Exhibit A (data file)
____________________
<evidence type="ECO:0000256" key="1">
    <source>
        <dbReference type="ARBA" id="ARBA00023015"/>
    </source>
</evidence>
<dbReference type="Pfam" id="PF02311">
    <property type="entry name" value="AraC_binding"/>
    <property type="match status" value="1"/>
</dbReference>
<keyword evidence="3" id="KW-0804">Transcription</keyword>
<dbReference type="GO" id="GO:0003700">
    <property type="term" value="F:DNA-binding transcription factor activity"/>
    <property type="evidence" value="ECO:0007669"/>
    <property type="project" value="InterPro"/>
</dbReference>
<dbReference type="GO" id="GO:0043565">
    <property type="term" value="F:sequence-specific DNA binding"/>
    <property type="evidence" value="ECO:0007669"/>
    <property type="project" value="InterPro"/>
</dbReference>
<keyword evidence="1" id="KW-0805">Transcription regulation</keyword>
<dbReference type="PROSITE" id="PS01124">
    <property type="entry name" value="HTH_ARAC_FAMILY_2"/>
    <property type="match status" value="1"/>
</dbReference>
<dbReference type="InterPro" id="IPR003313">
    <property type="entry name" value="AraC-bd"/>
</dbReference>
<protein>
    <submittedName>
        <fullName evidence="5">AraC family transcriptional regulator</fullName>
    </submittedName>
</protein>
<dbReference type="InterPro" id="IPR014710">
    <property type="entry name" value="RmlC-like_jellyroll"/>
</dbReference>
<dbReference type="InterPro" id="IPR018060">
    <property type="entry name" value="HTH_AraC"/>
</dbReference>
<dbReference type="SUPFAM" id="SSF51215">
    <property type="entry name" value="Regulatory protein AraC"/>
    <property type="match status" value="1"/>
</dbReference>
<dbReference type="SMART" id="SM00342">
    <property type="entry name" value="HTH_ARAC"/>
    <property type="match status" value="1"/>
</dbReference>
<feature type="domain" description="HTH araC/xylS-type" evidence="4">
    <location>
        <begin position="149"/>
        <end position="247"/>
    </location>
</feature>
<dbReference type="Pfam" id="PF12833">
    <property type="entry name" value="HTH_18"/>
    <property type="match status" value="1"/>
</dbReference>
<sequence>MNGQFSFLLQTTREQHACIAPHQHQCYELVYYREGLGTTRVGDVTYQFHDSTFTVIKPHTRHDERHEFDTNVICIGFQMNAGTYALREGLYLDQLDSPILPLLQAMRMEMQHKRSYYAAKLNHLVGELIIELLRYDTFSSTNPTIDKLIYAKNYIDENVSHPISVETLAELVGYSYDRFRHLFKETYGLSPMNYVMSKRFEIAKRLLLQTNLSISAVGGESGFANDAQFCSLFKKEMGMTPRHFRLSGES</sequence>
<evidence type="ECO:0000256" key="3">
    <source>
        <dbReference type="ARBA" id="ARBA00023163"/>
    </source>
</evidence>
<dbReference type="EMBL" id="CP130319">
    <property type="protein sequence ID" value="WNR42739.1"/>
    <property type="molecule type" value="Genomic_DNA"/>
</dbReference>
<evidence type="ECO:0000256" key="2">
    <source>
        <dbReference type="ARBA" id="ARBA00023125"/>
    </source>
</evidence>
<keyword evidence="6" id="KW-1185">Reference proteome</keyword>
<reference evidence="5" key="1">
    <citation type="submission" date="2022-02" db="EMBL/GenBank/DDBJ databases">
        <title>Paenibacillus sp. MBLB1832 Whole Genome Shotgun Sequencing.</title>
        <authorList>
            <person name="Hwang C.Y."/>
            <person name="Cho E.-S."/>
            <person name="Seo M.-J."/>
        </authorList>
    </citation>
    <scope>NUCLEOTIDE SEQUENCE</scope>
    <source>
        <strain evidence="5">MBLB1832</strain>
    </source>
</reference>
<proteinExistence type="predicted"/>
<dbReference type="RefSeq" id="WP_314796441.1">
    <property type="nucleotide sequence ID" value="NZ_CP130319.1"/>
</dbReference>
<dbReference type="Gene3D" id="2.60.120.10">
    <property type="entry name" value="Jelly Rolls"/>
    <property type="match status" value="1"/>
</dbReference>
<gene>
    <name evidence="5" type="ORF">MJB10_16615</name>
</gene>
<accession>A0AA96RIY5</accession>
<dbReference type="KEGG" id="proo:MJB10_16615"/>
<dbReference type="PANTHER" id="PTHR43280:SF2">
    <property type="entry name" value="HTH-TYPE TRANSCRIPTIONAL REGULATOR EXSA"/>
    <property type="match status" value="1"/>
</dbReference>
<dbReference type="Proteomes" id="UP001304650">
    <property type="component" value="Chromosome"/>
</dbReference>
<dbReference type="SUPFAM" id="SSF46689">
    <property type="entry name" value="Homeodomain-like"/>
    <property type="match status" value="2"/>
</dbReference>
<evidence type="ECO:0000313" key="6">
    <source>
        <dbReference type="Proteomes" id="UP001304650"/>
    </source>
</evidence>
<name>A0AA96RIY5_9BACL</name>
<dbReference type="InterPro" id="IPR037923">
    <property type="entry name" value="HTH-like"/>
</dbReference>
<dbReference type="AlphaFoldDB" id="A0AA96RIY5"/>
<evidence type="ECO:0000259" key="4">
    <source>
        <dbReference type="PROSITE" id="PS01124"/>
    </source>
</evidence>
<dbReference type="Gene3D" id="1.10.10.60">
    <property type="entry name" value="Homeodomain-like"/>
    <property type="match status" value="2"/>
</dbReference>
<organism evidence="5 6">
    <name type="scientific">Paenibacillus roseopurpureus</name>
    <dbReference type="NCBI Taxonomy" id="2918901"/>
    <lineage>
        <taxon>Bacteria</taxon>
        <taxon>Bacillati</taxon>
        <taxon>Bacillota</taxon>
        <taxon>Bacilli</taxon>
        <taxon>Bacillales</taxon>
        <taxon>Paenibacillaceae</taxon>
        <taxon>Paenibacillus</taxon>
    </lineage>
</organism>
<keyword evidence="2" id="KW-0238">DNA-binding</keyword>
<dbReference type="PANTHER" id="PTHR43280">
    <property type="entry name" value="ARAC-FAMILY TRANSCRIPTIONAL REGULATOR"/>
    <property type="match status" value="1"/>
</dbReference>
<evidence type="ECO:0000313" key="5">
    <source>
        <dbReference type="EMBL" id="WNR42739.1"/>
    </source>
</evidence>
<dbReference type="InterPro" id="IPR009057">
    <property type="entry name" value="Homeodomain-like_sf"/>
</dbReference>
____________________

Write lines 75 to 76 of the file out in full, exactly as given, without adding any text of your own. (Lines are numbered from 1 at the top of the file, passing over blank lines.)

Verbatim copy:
    <citation type="submission" date="2022-02" db="EMBL/GenBank/DDBJ databases">
        <title>Paenibacillus sp. MBLB1832 Whole Genome Shotgun Sequencing.</title>